Designed by Sir Thomas Bouch, the Tay Railway Bridge was opened in 1878.
The single-track bridge was a box construction with numerous box-section legs, up to 230ft apart, supporting the steam trains up to 88ft in the air as they snaked for almost two miles over the Tay and Perth-bound shipping. Bouch had not designed his structure with the estuary winds considered in his calculations, nor had the contractor been supervised to prevent his use of badly manufactured material.
These points were discovered after the bridge’s central sections failed during the stormy night of 28 December 1879 while a train was crossing. The train, with seventy five passengers and crew, poured off the collapsing bridge into the icy river with all lives lost.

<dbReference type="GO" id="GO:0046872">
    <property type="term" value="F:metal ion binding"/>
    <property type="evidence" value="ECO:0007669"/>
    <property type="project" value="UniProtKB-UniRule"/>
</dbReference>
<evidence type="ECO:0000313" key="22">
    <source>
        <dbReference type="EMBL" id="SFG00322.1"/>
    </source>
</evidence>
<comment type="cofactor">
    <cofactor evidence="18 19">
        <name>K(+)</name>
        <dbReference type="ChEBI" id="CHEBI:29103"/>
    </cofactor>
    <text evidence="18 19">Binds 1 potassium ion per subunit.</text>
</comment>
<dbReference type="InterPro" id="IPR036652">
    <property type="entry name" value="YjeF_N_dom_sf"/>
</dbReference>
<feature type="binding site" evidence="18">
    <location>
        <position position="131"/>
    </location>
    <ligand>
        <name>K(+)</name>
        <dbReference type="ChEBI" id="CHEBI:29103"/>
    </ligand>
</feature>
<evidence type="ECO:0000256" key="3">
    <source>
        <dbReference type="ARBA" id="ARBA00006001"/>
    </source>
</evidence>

Bouch, who was held entirely responsible, could not take the strain either and died shortly after the inquiry. When travelling on the 1887 replacement bridge over the Tay, the bases of the original’s supporting legs can be seen along the eastern side, reaching out of the cold water, a disturbing sight on a stormy crossing.
William McGonagall remembers the night of the 28th well in his famous poem ‘Railway Bridge of the Silvery Tay’.